“I withdraw my consent from reality. I deny it my
assistance. I dedicate myself to the temptations of escapism, and throw myself
wholeheartedly into the endlessness of unreality.”
Ursula Poznanski is an Austrian author, who mainly writes children’s books. Erebos is a young-adult science fiction thriller set in London. It is about a computer role-play game that is more than just a game! The book is translated into English by Judith Pattinson.
The kids in sixteen year old Nick’s school are all into some sort of game, passing DVDs around in secret and he is desperate to find out what it is. When he finally gets the white square package from Brynne, he is intrigued by its rules. Always play alone, never talk about the game, and never tell anyone your player name. Erebos is a multi-player computer game and Nick’s character is a dark elf called Sarius. The characters have to fight battles and earn points and find wish crystals and all that sort of gamey stuff I understand little about; the ultimate goal of every character is to reach the Inner Circle of five champions who will fight the final battle against Ortolan, the enemy. But Erebos is no ordinary game. It is complex and intelligent and leaks suspiciously into reality; the players are assigned tasks that they need to carry out in real life, the game can tell when they’re lying. No one can cheat the game nor hack into it or try to modify it. Most importantly, the game is manipulative; and the few kids who refuse to play have to pay the price. When Nick is sent on a deadly assignment, he has to choose between fantasy and reality.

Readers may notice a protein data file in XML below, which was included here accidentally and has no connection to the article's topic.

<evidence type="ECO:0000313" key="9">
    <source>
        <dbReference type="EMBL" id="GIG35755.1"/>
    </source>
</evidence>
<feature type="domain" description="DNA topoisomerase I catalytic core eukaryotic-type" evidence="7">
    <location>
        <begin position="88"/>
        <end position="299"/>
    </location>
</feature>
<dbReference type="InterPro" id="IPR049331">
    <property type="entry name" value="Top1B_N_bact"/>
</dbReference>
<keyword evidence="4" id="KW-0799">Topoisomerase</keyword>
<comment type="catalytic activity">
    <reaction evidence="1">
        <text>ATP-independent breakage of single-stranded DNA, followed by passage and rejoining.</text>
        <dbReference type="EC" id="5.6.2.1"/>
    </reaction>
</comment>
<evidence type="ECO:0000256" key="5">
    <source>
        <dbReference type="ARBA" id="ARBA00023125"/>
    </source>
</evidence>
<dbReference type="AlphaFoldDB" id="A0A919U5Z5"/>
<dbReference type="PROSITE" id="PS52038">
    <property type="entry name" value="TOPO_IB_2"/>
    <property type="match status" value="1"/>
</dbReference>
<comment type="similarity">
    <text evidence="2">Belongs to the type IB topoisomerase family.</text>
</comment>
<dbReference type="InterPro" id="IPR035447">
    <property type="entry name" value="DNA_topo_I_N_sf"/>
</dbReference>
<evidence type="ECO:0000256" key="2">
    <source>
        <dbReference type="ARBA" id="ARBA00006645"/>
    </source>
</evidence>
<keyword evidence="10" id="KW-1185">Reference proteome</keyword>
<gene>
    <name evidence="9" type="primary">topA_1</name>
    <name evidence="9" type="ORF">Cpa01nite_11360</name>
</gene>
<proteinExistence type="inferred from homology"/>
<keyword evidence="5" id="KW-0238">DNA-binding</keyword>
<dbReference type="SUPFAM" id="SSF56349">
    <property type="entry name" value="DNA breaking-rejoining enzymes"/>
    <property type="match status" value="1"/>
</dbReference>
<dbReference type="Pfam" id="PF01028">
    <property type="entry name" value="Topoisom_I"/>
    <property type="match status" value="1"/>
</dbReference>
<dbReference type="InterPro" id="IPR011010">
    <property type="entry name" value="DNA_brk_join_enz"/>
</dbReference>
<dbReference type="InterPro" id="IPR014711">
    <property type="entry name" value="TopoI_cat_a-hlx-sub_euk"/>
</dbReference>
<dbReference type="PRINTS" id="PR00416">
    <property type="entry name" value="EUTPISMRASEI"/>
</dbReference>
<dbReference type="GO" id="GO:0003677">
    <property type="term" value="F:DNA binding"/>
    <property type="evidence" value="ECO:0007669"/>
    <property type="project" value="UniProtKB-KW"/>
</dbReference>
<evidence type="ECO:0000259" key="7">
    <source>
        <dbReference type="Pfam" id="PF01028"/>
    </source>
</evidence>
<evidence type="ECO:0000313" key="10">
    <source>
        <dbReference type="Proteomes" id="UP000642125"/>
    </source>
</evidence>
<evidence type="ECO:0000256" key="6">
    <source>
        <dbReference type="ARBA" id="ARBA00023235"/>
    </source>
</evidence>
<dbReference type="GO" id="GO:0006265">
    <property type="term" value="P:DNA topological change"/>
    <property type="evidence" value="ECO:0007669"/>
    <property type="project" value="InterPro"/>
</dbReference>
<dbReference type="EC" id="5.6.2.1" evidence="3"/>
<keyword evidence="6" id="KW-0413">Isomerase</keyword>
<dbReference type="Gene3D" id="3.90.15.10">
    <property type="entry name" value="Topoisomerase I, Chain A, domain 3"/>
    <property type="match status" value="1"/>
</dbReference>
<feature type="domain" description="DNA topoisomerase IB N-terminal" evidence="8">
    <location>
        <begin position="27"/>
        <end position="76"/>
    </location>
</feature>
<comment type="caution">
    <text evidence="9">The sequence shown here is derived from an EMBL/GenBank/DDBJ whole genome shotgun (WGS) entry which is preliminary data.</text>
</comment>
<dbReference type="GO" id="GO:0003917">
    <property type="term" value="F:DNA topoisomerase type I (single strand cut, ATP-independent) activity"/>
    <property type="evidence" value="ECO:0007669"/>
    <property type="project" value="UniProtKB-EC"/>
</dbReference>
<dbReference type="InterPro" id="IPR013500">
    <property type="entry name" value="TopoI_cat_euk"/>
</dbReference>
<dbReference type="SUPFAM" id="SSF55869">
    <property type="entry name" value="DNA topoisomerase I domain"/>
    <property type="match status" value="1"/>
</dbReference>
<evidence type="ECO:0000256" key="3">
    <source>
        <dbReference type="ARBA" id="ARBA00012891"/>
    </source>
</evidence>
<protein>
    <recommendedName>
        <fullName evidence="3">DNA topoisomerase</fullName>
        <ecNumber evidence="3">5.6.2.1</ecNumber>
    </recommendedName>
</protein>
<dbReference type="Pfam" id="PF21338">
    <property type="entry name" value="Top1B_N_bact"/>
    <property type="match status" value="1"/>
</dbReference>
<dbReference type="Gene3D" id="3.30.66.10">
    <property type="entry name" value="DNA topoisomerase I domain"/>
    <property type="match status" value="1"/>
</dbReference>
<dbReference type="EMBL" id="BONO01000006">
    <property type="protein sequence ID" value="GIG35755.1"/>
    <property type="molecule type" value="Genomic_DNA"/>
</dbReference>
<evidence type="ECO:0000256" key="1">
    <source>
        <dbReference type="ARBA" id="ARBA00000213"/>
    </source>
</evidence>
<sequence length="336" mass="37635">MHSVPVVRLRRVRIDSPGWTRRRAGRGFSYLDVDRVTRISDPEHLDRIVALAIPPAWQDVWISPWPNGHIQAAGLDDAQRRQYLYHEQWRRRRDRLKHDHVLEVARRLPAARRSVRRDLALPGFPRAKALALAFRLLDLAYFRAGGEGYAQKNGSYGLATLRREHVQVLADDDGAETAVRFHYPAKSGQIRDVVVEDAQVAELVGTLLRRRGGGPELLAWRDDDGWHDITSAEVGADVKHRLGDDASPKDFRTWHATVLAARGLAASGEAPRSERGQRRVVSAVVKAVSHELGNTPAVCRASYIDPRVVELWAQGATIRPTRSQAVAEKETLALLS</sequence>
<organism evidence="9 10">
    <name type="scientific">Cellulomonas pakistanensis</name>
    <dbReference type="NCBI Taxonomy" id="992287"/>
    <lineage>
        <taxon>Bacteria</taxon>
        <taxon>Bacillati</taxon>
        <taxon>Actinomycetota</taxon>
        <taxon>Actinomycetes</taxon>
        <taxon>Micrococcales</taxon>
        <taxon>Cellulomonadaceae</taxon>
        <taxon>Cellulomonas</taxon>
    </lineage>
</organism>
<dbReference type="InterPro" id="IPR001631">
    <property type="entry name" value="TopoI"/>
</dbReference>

The book is as engaging as the game. I read it in one happy sitting. The descriptions of the game are delightfully vivid. When Nick is playing the game, Sarius takes over the narration and we can easily put ourselves in his shoes! The game draws from Greek mythology and that makes the imagery all the more intriguing. For the longest time, Erebos sounded a lot to me like Cetebos; but of course, that has nothing to do with it. Erebos is the God of Darkness and makes a wonderful name for this dark game. The game isn’t so much scary as wicked and it seems to relish the havoc it creates in the schools, the people who are kicked out show signs of withdrawal, becoming mysteriously weak and ill; those who don’t participate are goaded by the game and its players to join in the fun, or threatened if they still refuse!
When Nick joins his once-best-now-estranged friends to defeat the game, we meet the lovable Viktor, the twenty something gaming expert, who, in the face of bad news, looks like a troubled teddy bear. The romance between Nick and Emily is just gooey enough to not be overdone. And the ending is at once happy, sad and well plotted. I have to say, though, the stereotypes are annoying: the oriental boy, the fat anti-social girl and the shrill girly-girl to name a few. But you’d be crazy not to expect that from school kids and the fact is, when at the end, the authors reveals who each game character was in real life, she does shatter quite a few of the cliches!
Like I said, for a young-adult novel, this is pretty enjoyable. The translation is somewhat clumsy, I have to say, no one talks like that (do they? in London?) and there are some German words and phrases that are oddly out of place in that setting. That being said, though, I like Poznanski’s writing and am eager to try her adult (I think?) mystery Fünf, which unfortunately is yet to be translated. I would never have read this book had it not been for The German Literature Month. The light and entertaining story was a nice interruption to the the literary writings I usually read this time of the year.